The People's Tycoon, by Steven Watts. A beautiful biography of Henry Ford and the birth of American consumerism. Henry Ford was not the man you thought he was.
Against the Gods: The Remarkable Story of Risk, by Peter L. Bernstein. A badly written account of the history of probability, which is a fascinating topic on its own but unintentionally funny when you read lots of books on Wall Street excess.
Sapiens: A Brief History of Humankind, by Yuval Noah Harari. Not so much a history as an argument for what the unique trait that makes us human really is. If Harari was a stronger writer and had a better editor I'm convinced this would have won the Pulitzer. Required reading.
When Genius Failed: The Rise and Fall of Long-Term Capital Management, by Roger Lowenstein. Oh man, if reading books about finance has taught me one thing it's that people are neurologically wired to believe future outcomes are predictable. Great book.
Shoe Dog: A Memoir by the Creator of Nike, by Phil Knight. The history of the Nike as told by it's founder. Such a great read for anyone interested in business.
The Guns of August, by Barbara W. Tuchman. An incredible read about the folly that lead to the outbreak of World War I. A well-deserved Pulitzer winner. Reading this allegedly helped Kennedy deal with the Cuban missile crisis, whose deft handling (in doubt after Bay of Pigs) every American benefits from.
The First Tycoon: The Epic Life of Cornelius Vanderbilt, by T. J. Stiles. Vanderbilt may have been the most fascinating son of a bitch of the nineteenth century. Also a great history of transportation, the dominant sector in that era.
Narconomics: How to Run a Drug Cartel, by Tom Wainwright. The result of using economics to understand the global drug trade. Multidisciplinary for the win.
The Master Algorithm: How the Quest for the Ultimate Learning Machine Will Remake Our World, by Pedro Domingos. I wanted to understand machine learning better so I read this book. A great introduction and deep dive into this newly popular realm of computer science.
Americana: A 400-Year History of American Capitalism, by Bhu Srinivasan. An enjoyable comprehensive history of American business.
Machine, Platform, Crowd: Harnessing Our Digital Future , by Andrew McAfee, Erik Brynjolfsson. A light introduction to the major trends driving in technology right now.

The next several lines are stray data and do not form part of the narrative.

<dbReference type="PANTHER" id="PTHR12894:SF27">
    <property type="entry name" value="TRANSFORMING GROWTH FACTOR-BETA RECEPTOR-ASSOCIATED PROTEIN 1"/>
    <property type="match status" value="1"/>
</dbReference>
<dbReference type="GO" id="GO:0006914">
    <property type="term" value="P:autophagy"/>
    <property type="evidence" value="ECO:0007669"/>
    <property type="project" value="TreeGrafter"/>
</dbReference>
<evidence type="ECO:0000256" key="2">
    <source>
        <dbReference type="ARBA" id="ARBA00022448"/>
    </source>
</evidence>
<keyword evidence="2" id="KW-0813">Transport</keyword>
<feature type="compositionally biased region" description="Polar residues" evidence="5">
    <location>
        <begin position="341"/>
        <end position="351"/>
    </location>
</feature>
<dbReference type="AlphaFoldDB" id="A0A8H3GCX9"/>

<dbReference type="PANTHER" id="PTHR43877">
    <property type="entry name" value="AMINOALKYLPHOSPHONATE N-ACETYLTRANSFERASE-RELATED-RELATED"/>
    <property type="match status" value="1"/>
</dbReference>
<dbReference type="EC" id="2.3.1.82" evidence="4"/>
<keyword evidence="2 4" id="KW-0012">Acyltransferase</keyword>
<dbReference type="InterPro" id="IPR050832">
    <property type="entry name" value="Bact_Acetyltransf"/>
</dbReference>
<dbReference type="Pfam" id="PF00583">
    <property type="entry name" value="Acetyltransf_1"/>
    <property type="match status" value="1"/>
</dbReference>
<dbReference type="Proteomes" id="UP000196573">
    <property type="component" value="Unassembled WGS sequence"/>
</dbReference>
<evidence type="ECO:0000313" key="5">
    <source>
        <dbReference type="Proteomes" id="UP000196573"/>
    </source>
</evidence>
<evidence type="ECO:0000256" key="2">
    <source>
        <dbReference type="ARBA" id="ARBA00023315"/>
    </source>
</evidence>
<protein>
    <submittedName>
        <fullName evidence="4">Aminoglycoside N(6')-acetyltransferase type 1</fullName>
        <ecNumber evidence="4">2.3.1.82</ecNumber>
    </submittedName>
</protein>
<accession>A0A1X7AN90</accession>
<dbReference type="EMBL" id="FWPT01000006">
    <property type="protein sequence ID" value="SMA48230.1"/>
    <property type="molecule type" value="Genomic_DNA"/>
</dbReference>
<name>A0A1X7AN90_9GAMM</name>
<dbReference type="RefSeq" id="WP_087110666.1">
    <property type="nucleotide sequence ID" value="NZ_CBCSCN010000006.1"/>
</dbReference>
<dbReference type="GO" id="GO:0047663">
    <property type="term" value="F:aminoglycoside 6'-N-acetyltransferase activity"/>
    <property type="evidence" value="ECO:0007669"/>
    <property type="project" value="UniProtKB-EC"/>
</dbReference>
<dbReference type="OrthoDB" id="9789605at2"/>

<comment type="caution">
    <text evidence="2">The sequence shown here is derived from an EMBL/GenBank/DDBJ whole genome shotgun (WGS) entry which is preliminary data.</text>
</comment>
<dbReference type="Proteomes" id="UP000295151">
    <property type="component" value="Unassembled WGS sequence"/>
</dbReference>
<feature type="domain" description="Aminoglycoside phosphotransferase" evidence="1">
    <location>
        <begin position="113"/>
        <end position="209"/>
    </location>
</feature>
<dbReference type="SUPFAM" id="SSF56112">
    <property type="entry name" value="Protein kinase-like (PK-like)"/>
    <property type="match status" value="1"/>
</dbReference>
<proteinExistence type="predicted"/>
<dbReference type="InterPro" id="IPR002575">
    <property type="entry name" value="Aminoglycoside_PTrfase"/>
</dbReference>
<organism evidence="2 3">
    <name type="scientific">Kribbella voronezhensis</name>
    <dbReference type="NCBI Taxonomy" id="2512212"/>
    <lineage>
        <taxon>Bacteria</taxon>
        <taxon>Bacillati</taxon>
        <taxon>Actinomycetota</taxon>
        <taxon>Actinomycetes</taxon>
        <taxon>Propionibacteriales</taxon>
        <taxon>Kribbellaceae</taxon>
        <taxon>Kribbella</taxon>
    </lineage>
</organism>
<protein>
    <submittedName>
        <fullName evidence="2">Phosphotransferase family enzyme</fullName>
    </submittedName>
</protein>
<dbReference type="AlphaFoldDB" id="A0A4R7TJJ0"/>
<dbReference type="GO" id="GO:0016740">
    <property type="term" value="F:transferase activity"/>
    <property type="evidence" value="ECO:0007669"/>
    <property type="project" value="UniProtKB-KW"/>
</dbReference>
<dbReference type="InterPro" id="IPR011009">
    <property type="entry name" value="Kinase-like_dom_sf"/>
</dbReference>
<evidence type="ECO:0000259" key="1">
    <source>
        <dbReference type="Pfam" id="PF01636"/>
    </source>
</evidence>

Make Your Own Neural Network: A Gentle Journey Through the Mathematics of Neural Networks, and Making Your Own Using the Python Computer Language, by Tariq Rashid. Another book I read to understand machine learning. Gets a little heavy into the math for non-practitioners, but still good.
Three Scientists and Their Gods: Looking for Meaning in an Age of Information, by Robert Wright. I don't know man, maybe I'm not old enough? This book was about three smart people who went a little off book in their old age. I did not enjoy it.
Benjamin Franklin, by Carl Van Doren. A must-read about one of our important Founding Fathers.
Judgment in managerial decision making, by Max H. Bazerman. A touch dry, but interesting stuff about managing people in organizations.
Platform Revolution: How Networked Markets Are Transforming the Economy - and How to Make Them Work for You, by Geoffrey G Parker, Marshall Van Alstyne, and Sangeet Paul Choudary. This book really helped me grasp platform businesses, which is useful in today's technological scene.
Hard Drive: Bill Gates and the Making of the Microsoft Empire, by James Wallace, Jim Erickson. The story about a hugely talented, petulant geek that helped create the personal computer revolution. Terrific read.
Seeking Wisdom: From Darwin to Munger, by Peter Bevelin. An attempt to distill the right way to think about things based on one of America's most wise elders: Charlie Munger.
Outliers: The Story of Success , by Malcolm Gladwell. Love him or hate him Gladwell writes some thought-provoking stuff.
Yes!: 50 Scientifically Proven Ways to Be Persuasive, by Noah J. Goldstein, Steve J. Martin. The science of why we are all stupid is useful to know.
Master of the Game: Steve Ross and the Creation of Time Warner, by Connie Bruck. A book about how Steve Ross turned a family funeral home and Manhattan-based mob run parking lot company into the largest media empire in the world. If I could have a cocktail with any CEO, Ross would probably be it.